Let’s start by clearing something up. Whatever the ins and outs of the search for extraterrestrial intelligence over the years (that I’ll label as SETI) the bottom line is that we have not yet done enough to tell whether the cosmos is devoid of communicative species or crammed with them. Nowhere has this been articulated better than in the work by Jason Wright, Shubham Kanodia, and Emily Lubar of Penn State and their ‘Haystack equation’. This shows, unequivocally, that to date we’ve searched about as much as if we’d stared into a modest hot-tub’s worth of water from all of Earth’s oceans.
Consequently, to say that ‘there’s clearly nothing out there’ is like looking in that hot tub, not finding a dolphin, and concluding that dolphins therefore do not exist anywhere on the planet.
Given that fact, I think it’s perfectly reasonable to examine how communications across interstellar space might play out, should they exist. This does, of course, require a whole bunch of prior assumptions.
We have to assume that really long-distance communications, whether by radio, laser, beams of neutrinos, massive engineering of weird stellar transit signals, or other barely imagined options are actually possible at all. We have to assume, or at least posit, that information might flow across interstellar space either as inadvertent side effects of a busy species (noisily broadcasting or carelessly pointing lasers, among other things) or as deliberate signals – seeking replies, establishing communications, or tracking a species’ own kind.
We would also have to assume that technologically inclined species can arise and survive for long enough to expend time and energy on any of these things. That’s part of the depressing, although potentially realistic, Anthropocene mindset. But equally, simply shrugging our shoulders and saying that it’s all hopeless shuts down a discussion that could be very important.
That importance could stem from the relevance of information itself. At all levels, information appears to be not just an integral part of the phenomenon of life on Earth, but the flow of information may represent a critical piece of what makes something alive versus not alive (that flow and informational influence might even be what life is).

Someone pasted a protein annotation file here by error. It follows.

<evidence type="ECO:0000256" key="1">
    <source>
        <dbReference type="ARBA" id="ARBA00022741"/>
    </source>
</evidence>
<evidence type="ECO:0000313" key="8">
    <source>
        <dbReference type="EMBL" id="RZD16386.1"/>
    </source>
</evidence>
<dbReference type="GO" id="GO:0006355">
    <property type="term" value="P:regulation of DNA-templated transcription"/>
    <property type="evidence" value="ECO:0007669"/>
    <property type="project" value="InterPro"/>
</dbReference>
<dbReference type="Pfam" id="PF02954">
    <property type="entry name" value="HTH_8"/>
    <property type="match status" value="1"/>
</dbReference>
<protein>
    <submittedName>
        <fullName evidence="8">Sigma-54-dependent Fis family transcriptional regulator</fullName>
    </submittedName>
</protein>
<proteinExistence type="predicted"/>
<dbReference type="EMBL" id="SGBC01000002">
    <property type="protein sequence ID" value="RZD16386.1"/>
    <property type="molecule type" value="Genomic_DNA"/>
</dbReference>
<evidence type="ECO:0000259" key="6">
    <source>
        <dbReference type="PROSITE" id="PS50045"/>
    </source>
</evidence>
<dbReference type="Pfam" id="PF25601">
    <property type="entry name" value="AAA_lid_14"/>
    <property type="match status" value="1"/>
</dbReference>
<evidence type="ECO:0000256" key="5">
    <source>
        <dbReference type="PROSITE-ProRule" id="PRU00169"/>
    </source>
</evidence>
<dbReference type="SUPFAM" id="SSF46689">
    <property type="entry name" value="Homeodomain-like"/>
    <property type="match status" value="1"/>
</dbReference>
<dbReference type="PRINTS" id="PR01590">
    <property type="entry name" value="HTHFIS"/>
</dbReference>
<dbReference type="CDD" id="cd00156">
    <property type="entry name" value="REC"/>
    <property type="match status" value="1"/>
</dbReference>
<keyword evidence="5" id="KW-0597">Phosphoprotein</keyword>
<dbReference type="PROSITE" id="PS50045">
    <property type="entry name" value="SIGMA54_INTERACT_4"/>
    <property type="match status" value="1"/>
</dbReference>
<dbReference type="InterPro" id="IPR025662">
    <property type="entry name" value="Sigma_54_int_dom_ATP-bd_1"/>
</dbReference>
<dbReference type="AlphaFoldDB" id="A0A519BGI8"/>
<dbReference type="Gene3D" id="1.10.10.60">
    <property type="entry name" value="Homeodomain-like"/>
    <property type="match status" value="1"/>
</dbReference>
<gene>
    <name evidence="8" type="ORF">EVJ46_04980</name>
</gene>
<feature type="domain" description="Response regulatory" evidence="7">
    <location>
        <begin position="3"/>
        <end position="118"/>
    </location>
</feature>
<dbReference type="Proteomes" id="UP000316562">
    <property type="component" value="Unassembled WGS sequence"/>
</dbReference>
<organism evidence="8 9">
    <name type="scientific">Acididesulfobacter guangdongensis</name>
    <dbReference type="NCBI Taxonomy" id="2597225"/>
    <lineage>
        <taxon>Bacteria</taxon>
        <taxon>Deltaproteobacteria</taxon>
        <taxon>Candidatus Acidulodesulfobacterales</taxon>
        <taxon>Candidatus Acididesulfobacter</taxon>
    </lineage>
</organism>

One small facet of this is very evident in how social animals deploy the flow of information. Imagine, for example, that humans didn’t communicate with each other in any way. It’s next to impossible to imagine that, right? We’re communicating even when we’re not speaking or touching. If I merely watch you walk down the street I’m accumulating information, adding that to my internal stash, analyzing, and incorporating it into my model of the world.
There’s a much bigger discussion to be had there, but to come back to SETI. It seems that there is a built-in inevitability for life to cause and participate in information flow, and we should assume that extends across interstellar distances too. We ourselves have taken baby steps towards this – from our transmissions to our SETI efforts, to the fact that we maintain communications with our most distant robotic spacecraft, the Voyagers.
As we’ve seen with studying the ideas of the so-called Fermi Paradox, in principle it’s pretty ‘easy’ for interstellar explorers to spread across the galaxy given a few million years. It therefore should be even easier for an information-bearing network to spread across the galaxy too. Signals can move at up to the speed of light, so the bottlenecks come from issues like the fading of signal strength with distance, the timescale of development of the infrastructure to receive and transmit, and the choices made on directionality (perhaps).
The beautiful thing is that we can model hypotheses for this galactic information flow – even if we don’t know all the possible ifs, buts, and maybes. We can, in principle, test hypotheticals about the structure of information-bearing interstellar networks, which will also relate to the known physical distribution and dynamics of star systems and planets in our galaxy.
Perhaps somewhere in there are clues about where we stand in relation to conversations that could be skittering by us all the time. Perhaps too are clues about what those conversations would entail, what the most valuable interstellar informational currencies really are.
Watch, or listen to, this space.